Decent Australia says enough is enough #AlanJones | 2GB #Ausmedia

Decent Australia says enough is enough

Alan Jones making his now infamous apology to Julia Gillard.

Alan Jones. For shame, for shame! No, not the man himself. I refer, of course, to all those nasty, nasty people who have been ganging up on the broadcaster since the News Limited journalist, Jonathan Marshall, broke the story that at a Young Liberals function he had said the Prime Minister’s father had “died of shame”.

You see – at least according to several staggering columns that have been written since – Jones has actually become the victim in the episode! I mean, how dare those 110,000 people sign that petition and swear they’d never buy Jones sponsors’ products, forcing them to withdraw. What sanctimony! What high-handedness! What blackmail!

Just today we had Macquarie chair Russell Tate saying that the people who have been doing this have been engaged in “cyber bullying”.

They did not have the right to “decide for our listeners who and what they are going to hear on the radio station they choose to listen to, and on the other hand decide for Australian-based companies which media outlets they will or won’t use to advertise.”


“What we are seeing here is 21st century censorship, via cyber-bullying.”

Actually, I beg to differ.

What has in fact happened in the last week has been the rise of decent Australia saying enough is enough. And yes, sponsors like Gerry Harvey have publicly worried that by withdrawing from the Jones program they are taking part in a lynch mob, but they misunderstand. What you are actually doing, Mr Harvey, is refusing to sponsor any further “lynch-mob radio”.

All you need to do is listen to Jones on a good day. As the Bully-in-Chief, Jones’ major exercise every day is to line up the day’s targets and then excoriate everything about them and everything they stand for, impugning the worst possible motives to their every action, before putting them up on the wall and inviting the mob to call him up to throw their own stones, which they gleefully do for hours on end, outdoing each other in their sneering, hooting derision.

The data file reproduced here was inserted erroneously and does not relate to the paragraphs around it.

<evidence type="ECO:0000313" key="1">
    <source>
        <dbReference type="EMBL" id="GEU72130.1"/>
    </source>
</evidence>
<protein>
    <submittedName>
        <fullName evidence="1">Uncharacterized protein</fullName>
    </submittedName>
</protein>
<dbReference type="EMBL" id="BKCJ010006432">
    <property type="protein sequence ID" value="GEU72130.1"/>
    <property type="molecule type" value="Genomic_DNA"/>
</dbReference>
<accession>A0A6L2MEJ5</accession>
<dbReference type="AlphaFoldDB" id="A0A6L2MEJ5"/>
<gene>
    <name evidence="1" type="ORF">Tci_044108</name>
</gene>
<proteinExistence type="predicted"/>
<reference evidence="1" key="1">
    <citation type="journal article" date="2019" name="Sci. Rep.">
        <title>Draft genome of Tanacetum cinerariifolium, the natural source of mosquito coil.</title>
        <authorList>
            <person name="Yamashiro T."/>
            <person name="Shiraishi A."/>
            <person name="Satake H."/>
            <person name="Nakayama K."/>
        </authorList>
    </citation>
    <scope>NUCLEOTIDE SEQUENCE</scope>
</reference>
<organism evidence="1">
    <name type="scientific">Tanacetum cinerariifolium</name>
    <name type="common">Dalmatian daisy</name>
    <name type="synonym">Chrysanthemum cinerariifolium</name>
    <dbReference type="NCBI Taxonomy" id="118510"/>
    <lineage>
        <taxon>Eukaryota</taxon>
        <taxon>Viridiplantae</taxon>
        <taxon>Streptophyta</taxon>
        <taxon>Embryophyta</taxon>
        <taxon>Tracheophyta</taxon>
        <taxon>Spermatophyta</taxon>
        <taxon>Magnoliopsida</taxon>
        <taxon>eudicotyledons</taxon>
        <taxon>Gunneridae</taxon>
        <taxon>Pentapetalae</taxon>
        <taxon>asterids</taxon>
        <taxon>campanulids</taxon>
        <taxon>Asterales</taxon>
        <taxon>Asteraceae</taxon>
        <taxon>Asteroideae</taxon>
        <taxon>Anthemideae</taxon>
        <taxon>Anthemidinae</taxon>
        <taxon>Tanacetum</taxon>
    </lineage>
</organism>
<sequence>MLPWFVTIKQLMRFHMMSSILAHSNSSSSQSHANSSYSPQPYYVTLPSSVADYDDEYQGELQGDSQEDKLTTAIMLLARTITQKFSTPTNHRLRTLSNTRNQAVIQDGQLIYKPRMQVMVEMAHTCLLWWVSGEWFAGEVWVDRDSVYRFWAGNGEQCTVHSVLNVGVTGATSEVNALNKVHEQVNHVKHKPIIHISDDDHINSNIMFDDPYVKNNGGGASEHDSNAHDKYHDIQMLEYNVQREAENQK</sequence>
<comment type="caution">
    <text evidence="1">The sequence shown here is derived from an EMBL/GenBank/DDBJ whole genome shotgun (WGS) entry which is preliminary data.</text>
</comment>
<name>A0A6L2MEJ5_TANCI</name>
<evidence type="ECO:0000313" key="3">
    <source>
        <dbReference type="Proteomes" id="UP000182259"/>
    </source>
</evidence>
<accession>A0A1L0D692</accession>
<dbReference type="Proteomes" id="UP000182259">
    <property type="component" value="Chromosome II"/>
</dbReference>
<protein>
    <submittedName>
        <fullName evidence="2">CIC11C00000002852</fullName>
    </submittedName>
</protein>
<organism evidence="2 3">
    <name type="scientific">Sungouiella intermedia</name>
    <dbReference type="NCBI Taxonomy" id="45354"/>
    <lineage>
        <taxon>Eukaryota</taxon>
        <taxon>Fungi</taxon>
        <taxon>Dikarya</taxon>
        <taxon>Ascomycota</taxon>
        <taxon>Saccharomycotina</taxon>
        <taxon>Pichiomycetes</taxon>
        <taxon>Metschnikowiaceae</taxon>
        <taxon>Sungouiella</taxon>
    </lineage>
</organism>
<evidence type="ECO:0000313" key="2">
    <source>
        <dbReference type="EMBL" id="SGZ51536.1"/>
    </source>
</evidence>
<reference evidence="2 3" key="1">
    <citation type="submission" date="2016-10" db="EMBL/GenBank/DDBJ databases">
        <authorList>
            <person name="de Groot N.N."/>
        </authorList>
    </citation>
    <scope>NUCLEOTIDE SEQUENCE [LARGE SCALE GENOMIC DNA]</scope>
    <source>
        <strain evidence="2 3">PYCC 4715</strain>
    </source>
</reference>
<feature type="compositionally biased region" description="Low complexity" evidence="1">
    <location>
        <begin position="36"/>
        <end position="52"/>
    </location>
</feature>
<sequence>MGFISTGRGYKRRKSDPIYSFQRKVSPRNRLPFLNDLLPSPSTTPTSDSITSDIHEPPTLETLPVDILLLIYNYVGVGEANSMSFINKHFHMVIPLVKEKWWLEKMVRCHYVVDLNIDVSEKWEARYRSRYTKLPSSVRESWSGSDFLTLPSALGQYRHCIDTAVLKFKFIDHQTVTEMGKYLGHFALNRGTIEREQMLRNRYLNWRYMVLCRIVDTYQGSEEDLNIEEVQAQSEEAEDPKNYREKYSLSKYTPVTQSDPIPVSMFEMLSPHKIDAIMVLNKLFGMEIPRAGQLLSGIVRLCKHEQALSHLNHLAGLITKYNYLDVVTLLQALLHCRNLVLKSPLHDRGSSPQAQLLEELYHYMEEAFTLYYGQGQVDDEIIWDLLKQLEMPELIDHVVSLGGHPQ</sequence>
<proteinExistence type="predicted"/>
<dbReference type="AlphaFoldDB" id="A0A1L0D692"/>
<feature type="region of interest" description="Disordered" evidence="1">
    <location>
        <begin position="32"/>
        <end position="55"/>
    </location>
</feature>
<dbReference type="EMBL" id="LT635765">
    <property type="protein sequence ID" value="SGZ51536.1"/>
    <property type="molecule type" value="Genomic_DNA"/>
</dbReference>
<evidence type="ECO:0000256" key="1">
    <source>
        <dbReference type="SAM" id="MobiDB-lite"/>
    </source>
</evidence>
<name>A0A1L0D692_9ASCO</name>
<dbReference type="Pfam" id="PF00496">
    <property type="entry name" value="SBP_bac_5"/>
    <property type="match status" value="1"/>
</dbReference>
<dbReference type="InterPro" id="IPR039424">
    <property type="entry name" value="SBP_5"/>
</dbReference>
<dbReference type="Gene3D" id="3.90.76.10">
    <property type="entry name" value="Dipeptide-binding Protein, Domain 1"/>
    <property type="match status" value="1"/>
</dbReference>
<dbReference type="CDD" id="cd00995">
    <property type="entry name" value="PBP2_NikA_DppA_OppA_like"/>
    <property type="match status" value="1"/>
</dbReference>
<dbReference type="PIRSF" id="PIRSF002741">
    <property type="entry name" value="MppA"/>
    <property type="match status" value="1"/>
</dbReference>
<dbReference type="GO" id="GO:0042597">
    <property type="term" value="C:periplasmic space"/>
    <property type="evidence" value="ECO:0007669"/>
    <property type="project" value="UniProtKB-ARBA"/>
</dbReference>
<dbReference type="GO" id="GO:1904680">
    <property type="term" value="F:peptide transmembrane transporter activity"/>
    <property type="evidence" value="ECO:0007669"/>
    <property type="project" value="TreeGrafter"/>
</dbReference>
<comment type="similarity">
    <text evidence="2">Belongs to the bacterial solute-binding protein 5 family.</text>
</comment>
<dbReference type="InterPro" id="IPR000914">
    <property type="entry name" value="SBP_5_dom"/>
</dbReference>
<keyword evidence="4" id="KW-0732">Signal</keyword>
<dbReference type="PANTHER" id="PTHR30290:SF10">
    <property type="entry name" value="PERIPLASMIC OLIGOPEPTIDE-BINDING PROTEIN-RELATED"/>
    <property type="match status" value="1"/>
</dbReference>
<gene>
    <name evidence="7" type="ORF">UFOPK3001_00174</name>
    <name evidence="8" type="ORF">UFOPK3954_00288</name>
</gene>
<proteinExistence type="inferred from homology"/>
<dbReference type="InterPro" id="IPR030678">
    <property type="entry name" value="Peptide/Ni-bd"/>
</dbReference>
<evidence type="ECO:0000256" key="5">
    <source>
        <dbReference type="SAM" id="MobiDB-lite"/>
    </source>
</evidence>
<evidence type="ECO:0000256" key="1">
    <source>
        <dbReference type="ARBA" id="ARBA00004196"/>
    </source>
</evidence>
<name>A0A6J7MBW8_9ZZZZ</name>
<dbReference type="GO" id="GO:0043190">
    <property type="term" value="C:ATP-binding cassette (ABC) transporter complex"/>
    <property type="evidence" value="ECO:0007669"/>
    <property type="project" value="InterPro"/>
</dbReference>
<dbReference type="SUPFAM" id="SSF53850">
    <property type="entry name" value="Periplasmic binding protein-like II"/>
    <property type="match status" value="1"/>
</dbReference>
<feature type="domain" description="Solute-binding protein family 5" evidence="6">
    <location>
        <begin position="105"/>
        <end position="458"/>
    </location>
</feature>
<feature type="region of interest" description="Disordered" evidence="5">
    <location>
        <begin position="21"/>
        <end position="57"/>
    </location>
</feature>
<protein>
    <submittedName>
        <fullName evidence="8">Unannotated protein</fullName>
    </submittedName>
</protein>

Sure, Jones does the whole thing under the guise of “journalism” and “fearless comment”, but the vibe of the whole thing is exactly like a lynch-mob as he masterfully whips the mob up into ever greater rage over any number of sins, including such outrages as trying to help the environment by lowering carbon emissions. It has also been noted that he is never so vicious as when the target is a woman.

Most of Sydney has been aware of this for years without ever taking Jones seriously enough to do anything about it, but the Young Libs episode has changed that. For there, exposed, was the breathtakingly ugly essence of Jones.

Not one of you reading this could ever bring yourself to say what he did about the PM’s father and yet Jones values are so twisted, so downright nasty, he could not only bring himself to say it, but actually think in an unguarded moment it was entertaining!

And the response since, has been wonderful. Yes, yes, yes, no doubt Jones ratings will go up next time as the mob rush back to defend Alan, but this time decent Australia – which is to say the vast majority of the country – is watching closely. Which sponsors will be there with him? I don’t mean now. That is not the test. I mean six months and one year from now. Those sponsors are being watched. The sensible ones won’t touch the Jones show with a barge-pole.

via Decent Australia says enough is enough.

About Darin Sullivan (1980 Articles)
Former President of the Fire Brigade Employees’ Union (2009-2018) and a professional firefighter with more than 30 years experience. I live and work on the NSW South Coast, Australia. I am a strong advocate for firefighters and emergency service workers with an interest in mental health issues and caring for those around me. I am a former Director on the NSW Fire Brigades Death and Disability Super Fund and work with charities including ‘The Movember Foundation’. As a leader and activist I have long been active in the campaign for action on climate change. I am a Station Commander in the fire and rescue service in NSW and have 30 years experience fighting fires, both rural and urban. I am passionate about highlighting the impact climate change is having on fire preparedness and fire behaviour in Australia, and the risks associated with inaction on climate change. I am also a spokesperson for the Australian Climate Media Centre.
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